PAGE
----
Introduction

What is Imba?

Imba is a new programming language for the web that compiles to performant JavaScript. It is heavily inspired by ruby and python, but developed explicitly for web programming (both server and client). Imba treats DOM elements as a first-class citizens. These elements are compiled to an inline dom, which is an order of magnitude faster than todays virtual dom implementations. We truly believe that it opens up for a new way of developing web applications.

var number = 42 var opposite = true var string = "the answer is {number}" var regex = /answer is (\d+)/ var info = name: 'Imba' version: Imba.VERSION repository: 'https://github.com/somebee/imba' inspiration: ['ruby','python','react','coffeescript'] creator: 'Sindre Aarsaether' contributors: [ 'Sindre Aarsaether' # github.com/somebee 'Magnus Holm' # github.com/judofyr 'Slee Woo' # github.com/sleewoo ]var Imba = require('imba'); var number = 42; var opposite = true; var string = ("the answer is " + number); var regex = /answer is (\d+)/; var info = { name: 'Imba', version: Imba.VERSION, repository: 'https://github.com/somebee/imba', inspiration: ['ruby','python','react','coffeescript'], creator: 'Sindre Aarsaether', contributors: [ 'Sindre Aarsaether', // github.com/somebee 'Magnus Holm', // github.com/judofyr 'Slee Woo' // github.com/sleewoo ] };

Even though Imba has been used privately, in production, for more than a year (powering scrimba.com), the community is in the early stages, and documentation is still sparse. We're incredibly grateful for any feedback, suggestions, and help with the documentation!

Syntax & Semantics

Even though the syntax and semantics of Imba is much more related to Ruby than JavaScript, it does compile down to plain performant JavaScript, and is fully compatible with any existing JavaScript library. Imba does not extend any native types from JavaScript. Arrays are arrays, strings are strings, numbers are numbers, classes are constructors with prototypes and so forth. If you simply like Imba better, there is no reason not to write your npm package in Imba, even if it is supposed to be used in the general JavaScript ecosystem. In fact, Imba produces very readable JavaScript, by keeping your indentation, comments, and coding style.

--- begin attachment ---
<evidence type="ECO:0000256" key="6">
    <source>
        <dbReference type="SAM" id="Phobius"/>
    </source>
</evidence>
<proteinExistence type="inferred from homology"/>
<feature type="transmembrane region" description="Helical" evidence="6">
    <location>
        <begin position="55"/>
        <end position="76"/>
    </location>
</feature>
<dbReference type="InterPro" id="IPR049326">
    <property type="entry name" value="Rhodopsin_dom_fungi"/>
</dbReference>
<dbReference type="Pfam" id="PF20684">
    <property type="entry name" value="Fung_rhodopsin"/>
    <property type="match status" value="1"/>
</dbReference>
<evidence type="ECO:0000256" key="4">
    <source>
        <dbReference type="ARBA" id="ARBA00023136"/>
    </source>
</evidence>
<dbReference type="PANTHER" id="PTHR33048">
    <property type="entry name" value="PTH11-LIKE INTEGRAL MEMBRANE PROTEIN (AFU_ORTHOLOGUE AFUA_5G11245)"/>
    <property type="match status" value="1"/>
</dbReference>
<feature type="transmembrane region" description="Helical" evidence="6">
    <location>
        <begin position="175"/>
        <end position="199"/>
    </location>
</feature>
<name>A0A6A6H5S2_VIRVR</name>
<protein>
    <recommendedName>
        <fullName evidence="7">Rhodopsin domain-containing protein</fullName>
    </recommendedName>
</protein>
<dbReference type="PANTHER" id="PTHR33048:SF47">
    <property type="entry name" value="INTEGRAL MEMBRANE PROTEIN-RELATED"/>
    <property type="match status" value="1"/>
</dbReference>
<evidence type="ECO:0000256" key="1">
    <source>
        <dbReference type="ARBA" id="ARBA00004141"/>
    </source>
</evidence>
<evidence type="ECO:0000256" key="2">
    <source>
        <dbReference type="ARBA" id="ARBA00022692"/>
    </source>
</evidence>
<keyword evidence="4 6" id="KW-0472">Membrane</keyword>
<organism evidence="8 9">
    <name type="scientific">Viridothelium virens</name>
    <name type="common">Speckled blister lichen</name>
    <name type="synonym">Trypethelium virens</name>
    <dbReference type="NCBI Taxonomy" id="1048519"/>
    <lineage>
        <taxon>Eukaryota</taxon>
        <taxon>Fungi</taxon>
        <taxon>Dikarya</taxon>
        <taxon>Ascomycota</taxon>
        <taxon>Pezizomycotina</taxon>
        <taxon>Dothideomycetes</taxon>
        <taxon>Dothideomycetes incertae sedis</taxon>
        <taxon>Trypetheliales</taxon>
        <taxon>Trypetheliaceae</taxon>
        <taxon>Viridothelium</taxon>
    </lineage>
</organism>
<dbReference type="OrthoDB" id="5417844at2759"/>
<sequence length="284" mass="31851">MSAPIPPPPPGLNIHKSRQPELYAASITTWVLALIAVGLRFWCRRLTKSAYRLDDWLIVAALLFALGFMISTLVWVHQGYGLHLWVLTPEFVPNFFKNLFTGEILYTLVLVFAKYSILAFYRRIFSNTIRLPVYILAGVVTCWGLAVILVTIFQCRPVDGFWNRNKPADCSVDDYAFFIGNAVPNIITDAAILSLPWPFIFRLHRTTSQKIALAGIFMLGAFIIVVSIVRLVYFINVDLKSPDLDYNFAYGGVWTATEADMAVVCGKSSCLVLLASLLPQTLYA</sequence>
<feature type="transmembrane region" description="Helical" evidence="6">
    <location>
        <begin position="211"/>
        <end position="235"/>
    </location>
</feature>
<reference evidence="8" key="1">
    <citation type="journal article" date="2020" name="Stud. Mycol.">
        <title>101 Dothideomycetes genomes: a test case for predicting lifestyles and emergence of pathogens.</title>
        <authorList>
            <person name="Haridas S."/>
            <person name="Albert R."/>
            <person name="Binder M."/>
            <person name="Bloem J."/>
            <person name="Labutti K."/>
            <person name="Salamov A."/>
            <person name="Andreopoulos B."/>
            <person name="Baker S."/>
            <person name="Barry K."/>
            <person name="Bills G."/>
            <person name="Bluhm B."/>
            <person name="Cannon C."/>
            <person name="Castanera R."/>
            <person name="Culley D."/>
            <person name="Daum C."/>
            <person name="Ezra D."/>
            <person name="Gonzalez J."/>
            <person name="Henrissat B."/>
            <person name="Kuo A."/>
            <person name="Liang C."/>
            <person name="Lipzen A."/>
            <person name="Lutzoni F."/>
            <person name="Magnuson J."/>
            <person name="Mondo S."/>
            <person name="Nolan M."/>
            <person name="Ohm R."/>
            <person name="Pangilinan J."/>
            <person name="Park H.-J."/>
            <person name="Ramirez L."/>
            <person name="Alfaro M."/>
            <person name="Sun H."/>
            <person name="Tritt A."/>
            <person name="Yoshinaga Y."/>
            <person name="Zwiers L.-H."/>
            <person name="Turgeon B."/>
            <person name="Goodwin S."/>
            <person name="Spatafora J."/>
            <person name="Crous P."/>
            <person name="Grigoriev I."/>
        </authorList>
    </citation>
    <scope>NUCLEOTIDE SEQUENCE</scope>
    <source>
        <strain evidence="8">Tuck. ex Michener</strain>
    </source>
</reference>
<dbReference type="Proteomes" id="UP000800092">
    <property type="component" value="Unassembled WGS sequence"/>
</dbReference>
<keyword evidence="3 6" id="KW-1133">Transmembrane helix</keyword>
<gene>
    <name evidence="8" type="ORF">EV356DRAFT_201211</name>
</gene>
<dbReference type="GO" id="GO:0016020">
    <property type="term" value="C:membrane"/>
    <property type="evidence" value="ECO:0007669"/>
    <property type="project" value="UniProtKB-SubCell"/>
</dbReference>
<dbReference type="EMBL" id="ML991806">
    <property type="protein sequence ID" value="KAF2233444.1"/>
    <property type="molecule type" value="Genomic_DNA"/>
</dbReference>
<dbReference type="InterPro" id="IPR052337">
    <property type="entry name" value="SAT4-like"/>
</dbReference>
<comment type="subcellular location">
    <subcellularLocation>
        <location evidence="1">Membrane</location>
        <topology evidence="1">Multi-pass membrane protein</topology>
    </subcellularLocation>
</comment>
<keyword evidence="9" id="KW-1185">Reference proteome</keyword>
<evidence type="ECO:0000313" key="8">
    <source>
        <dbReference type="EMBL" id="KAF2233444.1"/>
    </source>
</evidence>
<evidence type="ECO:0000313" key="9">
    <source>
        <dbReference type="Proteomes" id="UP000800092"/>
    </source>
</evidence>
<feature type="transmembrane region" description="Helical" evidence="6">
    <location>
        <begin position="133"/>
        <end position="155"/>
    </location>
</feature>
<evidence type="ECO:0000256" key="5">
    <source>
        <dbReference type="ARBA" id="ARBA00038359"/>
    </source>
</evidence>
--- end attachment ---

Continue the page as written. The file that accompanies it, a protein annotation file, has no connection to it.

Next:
# Strings var single = 'single quotes' var double = "double quotes" var interpolation = "string has {double}" # Numbers var integer = 42 var float = 42.10 # Objects var object = {name: 'Imba', type: 'Language'} # Arrays var array = [1,2,3,4,5] # Regular expressions var regex = /number is (\d+)/ # Functions def hello console.log 'got here' return 'world' # Classes class Todo # automatic getter/setter declaration prop title def initialize title # instance variables @title = title @completed = no def complete @completed = yes # Tags var item = <div.header> "This is a div" var list = <ul.list> for item in ["one","two","three"] <li> <span.name> itemvar t0, Imba = require('imba'), _2 = Imba.createTagList, _1 = Imba.createElement; // Strings var single = 'single quotes'; var double = "double quotes"; var interpolation = ("string has " + double); // Numbers var integer = 42; var float = 42.10; // Objects var object = {name: 'Imba',type: 'Language'}; // Arrays var array = [1,2,3,4,5]; // Regular expressions var regex = /number is (\d+)/; // Functions function hello(){ console.log('got here'); return 'world'; }; // Classes function Todo(title){ // instance variables this._title = title; this._completed = false; }; Todo.prototype.title = function(v){ return this._title; } Todo.prototype.setTitle = function(v){ this._title = v; return this; }; Todo.prototype.complete = function (){ return this._completed = true; }; // Tags var item = (_1('div').flag('header').setText("This is a div")); var list = (t0 = (t0=_1('ul')).flag('list')).setContent((function($0) { var t1; for (let i = 0, items = ["one","two","three"], len = $0.taglen = items.length; i < len; i++) { (t1 = $0[i] || (t1=_1('li',$0,i)).setContent(t1.$.A || _1('span',t1.$,'A',t1).flag('name'),2)).end(( t1.$.A.setContent(items[i],3) ,true)); };return $0; })(t0.$['A'] || _2(t0.$,'A')),4);

Getting started

This guide assumes knowledge of HTML, CSS and JavaScript (or another programming language). It will be especially helpful to know React to grasp how tags and custom tags work.

The easiest way to get started with Imba is to play around in the scrimba.com Hello World example. If you rather want to try Imba in your own environment you can clone hello-world-imba and follow the instructions in the readme. There are plugins available for Sublime Text, VSCode and Atom.